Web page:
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Start with Needs and Wants

“The purpose of a business is to create a customer.” – Peter Drucker

So many people start with solutions, and then wonder where the customers are.

It’s the proverbial, “When all you have is a hammer, everything looks like a nail.”

The truth is, if all you have is a hammer, then get better at finding nails.  And while you are looking for those nails, get better at expanding your toolbox.

If you want to be a better Entrepreneur or a trend hunter or a product manager or a visionary leader, then start with needs and wants.  It will help you quickly cut through the overwhelm and overload of ideas, trends, and insights to get to the ideas that matter.

Some say the most valuable thing in the world is ideas.  Many others say that coming up with ideas is not the problem.  The problem is execution.  The truth here is that so many ideas fail because they didn’t create a customer or raving fans.  They didn’t address relevant pains, needs, and desired outcomes.  Instead, they solve problems that nobody has or create things that nobody wants (unless it’s free), besides the creator, and that’s how you end up in the mad scientist syndrome.  Or, ideas die because they were not presented in a way that speaks to the needs and wants, and so you end up a brilliant, misunderstood genius.

Start Viewing the World Through the Lens of Human Needs and Wants

Here is some good insight and timeless truths on how to find trends that matter and how to create ideas that do, too from the 5 Trends for 2016 report by Trendwatching.com.

Via 5 Trends for 2016:

“Trends emerge as innovators address consumers’ basic needs and wants in novel ways.
As trend watchers, that’s why we look for clusters of innovations which are defining (and redefining) customer expectations.

Start by asking why customers might embrace you using a channel. Next, challenge whether existing channels really satisfy the deep needs and wants of your customers. Could you create any new ones? Finally, imagine entirely new contexts you could leverage (perhaps even those that customers aren’t yet consciously aware of).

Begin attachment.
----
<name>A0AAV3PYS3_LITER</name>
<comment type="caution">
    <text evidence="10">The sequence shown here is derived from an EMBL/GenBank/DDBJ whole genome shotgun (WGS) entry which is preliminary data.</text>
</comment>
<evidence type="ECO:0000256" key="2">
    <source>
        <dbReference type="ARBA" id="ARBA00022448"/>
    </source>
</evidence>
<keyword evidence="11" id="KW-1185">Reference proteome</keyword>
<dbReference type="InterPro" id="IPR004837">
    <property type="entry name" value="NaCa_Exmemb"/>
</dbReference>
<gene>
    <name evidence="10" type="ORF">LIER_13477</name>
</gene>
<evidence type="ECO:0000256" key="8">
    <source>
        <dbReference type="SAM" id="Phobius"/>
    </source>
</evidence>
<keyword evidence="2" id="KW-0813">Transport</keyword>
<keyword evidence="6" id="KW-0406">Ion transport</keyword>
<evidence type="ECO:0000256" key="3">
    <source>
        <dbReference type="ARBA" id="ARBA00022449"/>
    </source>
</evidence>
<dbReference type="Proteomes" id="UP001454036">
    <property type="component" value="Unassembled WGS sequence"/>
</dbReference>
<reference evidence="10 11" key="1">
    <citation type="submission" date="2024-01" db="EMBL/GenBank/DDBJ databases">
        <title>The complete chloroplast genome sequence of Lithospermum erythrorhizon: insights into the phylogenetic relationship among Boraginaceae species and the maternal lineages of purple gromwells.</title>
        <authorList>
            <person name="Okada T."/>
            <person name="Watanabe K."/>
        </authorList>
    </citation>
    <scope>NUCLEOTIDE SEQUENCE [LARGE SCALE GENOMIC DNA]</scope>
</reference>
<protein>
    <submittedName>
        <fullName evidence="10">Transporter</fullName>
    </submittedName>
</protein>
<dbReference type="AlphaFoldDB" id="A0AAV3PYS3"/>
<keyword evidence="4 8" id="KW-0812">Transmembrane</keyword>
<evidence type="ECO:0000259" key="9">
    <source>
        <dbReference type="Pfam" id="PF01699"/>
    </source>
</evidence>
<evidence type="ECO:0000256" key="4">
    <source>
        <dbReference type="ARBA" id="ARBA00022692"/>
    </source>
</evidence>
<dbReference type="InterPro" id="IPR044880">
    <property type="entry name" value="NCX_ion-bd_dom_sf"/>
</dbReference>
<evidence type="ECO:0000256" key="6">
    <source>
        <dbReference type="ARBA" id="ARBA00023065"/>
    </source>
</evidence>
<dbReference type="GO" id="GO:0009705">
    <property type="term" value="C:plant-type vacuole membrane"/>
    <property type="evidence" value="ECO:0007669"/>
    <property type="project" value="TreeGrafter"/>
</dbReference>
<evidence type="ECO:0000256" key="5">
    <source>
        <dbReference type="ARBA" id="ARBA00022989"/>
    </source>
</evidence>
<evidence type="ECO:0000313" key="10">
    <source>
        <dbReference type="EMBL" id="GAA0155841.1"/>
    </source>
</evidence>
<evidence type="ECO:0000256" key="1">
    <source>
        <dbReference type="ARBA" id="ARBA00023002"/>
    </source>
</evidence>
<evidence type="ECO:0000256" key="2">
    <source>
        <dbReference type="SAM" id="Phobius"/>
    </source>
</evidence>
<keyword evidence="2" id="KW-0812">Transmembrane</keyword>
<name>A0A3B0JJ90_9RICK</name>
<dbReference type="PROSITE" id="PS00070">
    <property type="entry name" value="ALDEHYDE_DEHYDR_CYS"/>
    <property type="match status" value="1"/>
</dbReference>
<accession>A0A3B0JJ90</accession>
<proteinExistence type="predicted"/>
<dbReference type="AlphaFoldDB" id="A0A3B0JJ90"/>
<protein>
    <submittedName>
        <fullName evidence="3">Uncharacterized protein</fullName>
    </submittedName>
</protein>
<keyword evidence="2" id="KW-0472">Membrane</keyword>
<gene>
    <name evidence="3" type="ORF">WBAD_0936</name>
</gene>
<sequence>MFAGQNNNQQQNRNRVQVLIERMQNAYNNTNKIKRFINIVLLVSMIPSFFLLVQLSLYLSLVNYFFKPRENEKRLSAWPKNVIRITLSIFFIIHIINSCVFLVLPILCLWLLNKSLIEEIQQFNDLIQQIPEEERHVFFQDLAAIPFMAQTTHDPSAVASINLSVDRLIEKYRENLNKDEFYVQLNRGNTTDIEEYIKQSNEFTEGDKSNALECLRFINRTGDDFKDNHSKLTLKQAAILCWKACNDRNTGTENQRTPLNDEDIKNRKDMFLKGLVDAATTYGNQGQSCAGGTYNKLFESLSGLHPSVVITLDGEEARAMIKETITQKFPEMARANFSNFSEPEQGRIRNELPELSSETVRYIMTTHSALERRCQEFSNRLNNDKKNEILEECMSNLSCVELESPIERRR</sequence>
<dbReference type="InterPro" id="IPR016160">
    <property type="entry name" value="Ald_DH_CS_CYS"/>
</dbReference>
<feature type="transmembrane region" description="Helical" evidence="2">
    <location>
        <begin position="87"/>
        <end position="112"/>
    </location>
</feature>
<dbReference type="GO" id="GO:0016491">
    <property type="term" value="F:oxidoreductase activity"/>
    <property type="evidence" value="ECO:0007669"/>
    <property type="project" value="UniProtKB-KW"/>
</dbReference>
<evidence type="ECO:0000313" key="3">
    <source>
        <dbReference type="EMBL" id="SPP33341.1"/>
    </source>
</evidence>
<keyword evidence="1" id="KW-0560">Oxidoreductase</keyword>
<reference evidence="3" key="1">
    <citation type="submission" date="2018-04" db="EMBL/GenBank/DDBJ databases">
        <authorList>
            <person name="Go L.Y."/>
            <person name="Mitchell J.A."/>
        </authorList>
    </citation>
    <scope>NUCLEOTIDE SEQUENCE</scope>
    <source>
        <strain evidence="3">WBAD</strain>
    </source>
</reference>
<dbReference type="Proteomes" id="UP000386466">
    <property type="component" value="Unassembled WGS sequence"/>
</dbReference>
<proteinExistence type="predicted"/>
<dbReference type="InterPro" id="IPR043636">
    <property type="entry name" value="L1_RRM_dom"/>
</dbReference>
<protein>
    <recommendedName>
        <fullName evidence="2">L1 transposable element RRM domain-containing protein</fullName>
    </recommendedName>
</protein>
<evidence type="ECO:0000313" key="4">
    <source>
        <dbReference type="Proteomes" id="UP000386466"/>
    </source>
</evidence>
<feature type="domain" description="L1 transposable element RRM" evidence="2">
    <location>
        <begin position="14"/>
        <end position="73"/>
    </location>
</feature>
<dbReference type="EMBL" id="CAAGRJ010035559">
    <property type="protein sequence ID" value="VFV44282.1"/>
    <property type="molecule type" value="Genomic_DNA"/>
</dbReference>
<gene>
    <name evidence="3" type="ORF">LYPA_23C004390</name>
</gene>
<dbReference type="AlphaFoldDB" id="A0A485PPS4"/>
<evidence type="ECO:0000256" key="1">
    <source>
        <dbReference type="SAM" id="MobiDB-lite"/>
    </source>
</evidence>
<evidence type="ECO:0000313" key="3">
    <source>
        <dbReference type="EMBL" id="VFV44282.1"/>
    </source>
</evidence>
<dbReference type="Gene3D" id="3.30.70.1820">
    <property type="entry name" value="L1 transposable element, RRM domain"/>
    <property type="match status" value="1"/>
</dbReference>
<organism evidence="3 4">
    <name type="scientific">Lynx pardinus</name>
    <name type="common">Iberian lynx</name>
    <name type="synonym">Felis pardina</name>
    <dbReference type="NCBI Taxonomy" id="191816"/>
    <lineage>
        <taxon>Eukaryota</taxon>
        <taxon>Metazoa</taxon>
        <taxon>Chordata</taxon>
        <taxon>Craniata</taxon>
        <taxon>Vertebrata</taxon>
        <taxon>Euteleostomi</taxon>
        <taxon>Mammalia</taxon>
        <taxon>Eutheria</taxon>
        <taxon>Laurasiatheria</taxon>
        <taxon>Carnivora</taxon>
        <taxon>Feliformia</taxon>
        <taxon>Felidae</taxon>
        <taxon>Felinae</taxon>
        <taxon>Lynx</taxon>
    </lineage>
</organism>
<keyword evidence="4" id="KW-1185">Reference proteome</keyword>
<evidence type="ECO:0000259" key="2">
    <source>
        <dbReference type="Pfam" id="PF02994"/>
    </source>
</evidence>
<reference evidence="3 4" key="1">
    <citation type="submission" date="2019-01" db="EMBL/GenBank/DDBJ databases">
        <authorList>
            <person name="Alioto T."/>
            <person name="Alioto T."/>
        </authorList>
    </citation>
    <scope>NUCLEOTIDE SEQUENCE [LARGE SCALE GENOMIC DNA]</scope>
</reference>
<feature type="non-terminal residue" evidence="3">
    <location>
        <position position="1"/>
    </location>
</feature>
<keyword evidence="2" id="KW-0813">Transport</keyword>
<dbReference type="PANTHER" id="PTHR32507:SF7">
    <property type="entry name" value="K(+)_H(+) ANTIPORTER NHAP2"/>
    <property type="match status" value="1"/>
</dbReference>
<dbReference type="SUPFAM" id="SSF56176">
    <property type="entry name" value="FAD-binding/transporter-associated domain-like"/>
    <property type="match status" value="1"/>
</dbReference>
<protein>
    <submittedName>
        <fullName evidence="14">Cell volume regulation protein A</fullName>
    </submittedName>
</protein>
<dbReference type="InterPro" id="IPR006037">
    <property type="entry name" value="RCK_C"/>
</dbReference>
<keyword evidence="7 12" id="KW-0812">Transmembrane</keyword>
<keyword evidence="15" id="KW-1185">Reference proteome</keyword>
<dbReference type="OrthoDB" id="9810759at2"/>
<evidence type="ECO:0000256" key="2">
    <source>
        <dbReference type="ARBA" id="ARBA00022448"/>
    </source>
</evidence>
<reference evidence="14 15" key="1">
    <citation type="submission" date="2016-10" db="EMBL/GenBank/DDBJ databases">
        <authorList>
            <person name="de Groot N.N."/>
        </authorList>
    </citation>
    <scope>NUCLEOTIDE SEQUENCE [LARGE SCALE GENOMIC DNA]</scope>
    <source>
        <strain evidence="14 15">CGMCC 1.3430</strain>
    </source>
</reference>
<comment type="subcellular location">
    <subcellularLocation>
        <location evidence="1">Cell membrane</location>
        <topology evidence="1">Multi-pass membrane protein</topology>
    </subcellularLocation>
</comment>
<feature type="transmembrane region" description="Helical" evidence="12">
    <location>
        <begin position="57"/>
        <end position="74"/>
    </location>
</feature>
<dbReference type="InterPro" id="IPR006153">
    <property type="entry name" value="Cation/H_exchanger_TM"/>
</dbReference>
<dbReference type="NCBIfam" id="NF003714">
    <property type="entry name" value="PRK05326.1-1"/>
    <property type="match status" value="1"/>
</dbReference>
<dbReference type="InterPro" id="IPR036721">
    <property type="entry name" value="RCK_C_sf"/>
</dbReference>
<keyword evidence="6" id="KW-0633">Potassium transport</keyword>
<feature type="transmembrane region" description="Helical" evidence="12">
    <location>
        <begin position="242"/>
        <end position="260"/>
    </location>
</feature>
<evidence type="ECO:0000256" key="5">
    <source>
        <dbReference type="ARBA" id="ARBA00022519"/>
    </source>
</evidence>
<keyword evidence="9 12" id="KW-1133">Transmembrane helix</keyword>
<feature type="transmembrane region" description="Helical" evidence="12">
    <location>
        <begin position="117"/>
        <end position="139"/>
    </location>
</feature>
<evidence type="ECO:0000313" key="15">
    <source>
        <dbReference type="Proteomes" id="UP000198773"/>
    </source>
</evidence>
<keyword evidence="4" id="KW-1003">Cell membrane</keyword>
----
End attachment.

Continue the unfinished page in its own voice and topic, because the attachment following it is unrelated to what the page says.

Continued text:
As long as the onslaught of technological change continues, we’ll keep shouting this mantra from the rooftops: stop viewing the world through the lens of technology, and start viewing technology through the lens of basic human needs and wants.

Put another way: all those tech trends you’re obsessed with are fine, but can you use them to deliver something people actually want?”

Start with Scenarios to Validate Customer Pains, Needs, and Desired Outcomes

A scenario is simply a story told from the customer's point of view that explains their situation and what they want to achieve.

They are a great tool for validating ideas, capturing ideas, and sharing ideas.  What makes them so powerful is that they are a story told in the Voice-of-the-Customer (VOC).  The Current State story captures the pains and needs.  The Desired Future State captures the vision of the desired outcomes.  Here is an example:

Current State
As a product manager, I'm struggling to keep up with changing customer behavior and band perception is eroding.  Competition from new market entrants is creating additional challenges as we face new innovations, lower prices, and better overall customer experiences.